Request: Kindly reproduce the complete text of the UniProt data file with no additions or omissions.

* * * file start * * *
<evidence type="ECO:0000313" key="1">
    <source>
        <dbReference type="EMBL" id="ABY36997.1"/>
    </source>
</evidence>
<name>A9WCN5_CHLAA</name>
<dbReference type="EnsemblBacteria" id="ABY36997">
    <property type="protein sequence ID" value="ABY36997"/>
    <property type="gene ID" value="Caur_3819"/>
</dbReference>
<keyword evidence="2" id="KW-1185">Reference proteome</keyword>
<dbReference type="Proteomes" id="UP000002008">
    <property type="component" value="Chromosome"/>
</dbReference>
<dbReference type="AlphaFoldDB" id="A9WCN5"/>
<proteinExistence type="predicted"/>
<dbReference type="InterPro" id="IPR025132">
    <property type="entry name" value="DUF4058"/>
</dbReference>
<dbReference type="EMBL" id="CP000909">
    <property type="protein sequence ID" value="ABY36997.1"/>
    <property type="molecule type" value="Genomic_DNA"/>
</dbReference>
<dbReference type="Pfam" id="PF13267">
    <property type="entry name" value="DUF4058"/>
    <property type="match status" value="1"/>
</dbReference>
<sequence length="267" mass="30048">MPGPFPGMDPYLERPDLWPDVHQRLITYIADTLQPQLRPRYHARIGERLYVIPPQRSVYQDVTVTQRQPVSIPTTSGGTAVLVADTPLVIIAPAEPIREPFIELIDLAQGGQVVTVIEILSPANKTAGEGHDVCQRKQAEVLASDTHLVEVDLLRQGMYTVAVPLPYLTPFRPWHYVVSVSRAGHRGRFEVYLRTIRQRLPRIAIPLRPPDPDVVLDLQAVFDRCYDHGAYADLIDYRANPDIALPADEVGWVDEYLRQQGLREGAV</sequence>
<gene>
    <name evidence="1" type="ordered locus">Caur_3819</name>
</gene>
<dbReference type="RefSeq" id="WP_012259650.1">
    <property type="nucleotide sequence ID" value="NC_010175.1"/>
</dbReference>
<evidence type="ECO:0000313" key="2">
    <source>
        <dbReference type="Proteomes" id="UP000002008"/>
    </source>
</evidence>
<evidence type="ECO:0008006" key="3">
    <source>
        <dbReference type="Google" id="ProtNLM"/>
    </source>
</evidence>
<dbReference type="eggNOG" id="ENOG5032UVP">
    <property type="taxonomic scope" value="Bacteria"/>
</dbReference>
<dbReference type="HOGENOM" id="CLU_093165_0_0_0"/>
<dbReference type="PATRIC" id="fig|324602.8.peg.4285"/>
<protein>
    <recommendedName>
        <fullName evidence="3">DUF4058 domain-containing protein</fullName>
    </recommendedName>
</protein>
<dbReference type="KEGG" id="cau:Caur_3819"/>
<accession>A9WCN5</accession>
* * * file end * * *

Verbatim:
<evidence type="ECO:0000313" key="1">
    <source>
        <dbReference type="EMBL" id="ABY36997.1"/>
    </source>
</evidence>
<name>A9WCN5_CHLAA</name>
<dbReference type="EnsemblBacteria" id="ABY36997">
    <property type="protein sequence ID" value="ABY36997"/>
    <property type="gene ID" value="Caur_3819"/>
</dbReference>
<keyword evidence="2" id="KW-1185">Reference proteome</keyword>
<dbReference type="Proteomes" id="UP000002008">
    <property type="component" value="Chromosome"/>
</dbReference>
<dbReference type="AlphaFoldDB" id="A9WCN5"/>
<proteinExistence type="predicted"/>
<dbReference type="InterPro" id="IPR025132">
    <property type="entry name" value="DUF4058"/>
</dbReference>
<dbReference type="EMBL" id="CP000909">
    <property type="protein sequence ID" value="ABY36997.1"/>
    <property type="molecule type" value="Genomic_DNA"/>
</dbReference>
<dbReference type="Pfam" id="PF13267">
    <property type="entry name" value="DUF4058"/>
    <property type="match status" value="1"/>
</dbReference>
<sequence length="267" mass="30048">MPGPFPGMDPYLERPDLWPDVHQRLITYIADTLQPQLRPRYHARIGERLYVIPPQRSVYQDVTVTQRQPVSIPTTSGGTAVLVADTPLVIIAPAEPIREPFIELIDLAQGGQVVTVIEILSPANKTAGEGHDVCQRKQAEVLASDTHLVEVDLLRQGMYTVAVPLPYLTPFRPWHYVVSVSRAGHRGRFEVYLRTIRQRLPRIAIPLRPPDPDVVLDLQAVFDRCYDHGAYADLIDYRANPDIALPADEVGWVDEYLRQQGLREGAV</sequence>
<gene>
    <name evidence="1" type="ordered locus">Caur_3819</name>
</gene>
<dbReference type="RefSeq" id="WP_012259650.1">
    <property type="nucleotide sequence ID" value="NC_010175.1"/>
</dbReference>
<evidence type="ECO:0000313" key="2">
    <source>
        <dbReference type="Proteomes" id="UP000002008"/>
    </source>
</evidence>
<evidence type="ECO:0008006" key="3">
    <source>
        <dbReference type="Google" id="ProtNLM"/>
    </source>
</evidence>
<dbReference type="eggNOG" id="ENOG5032UVP">
    <property type="taxonomic scope" value="Bacteria"/>
</dbReference>
<dbReference type="HOGENOM" id="CLU_093165_0_0_0"/>
<dbReference type="PATRIC" id="fig|324602.8.peg.4285"/>
<protein>
    <recommendedName>
        <fullName evidence="3">DUF4058 domain-containing protein</fullName>
    </recommendedName>
</protein>
<dbReference type="KEGG" id="cau:Caur_3819"/>
<accession>A9WCN5</accession>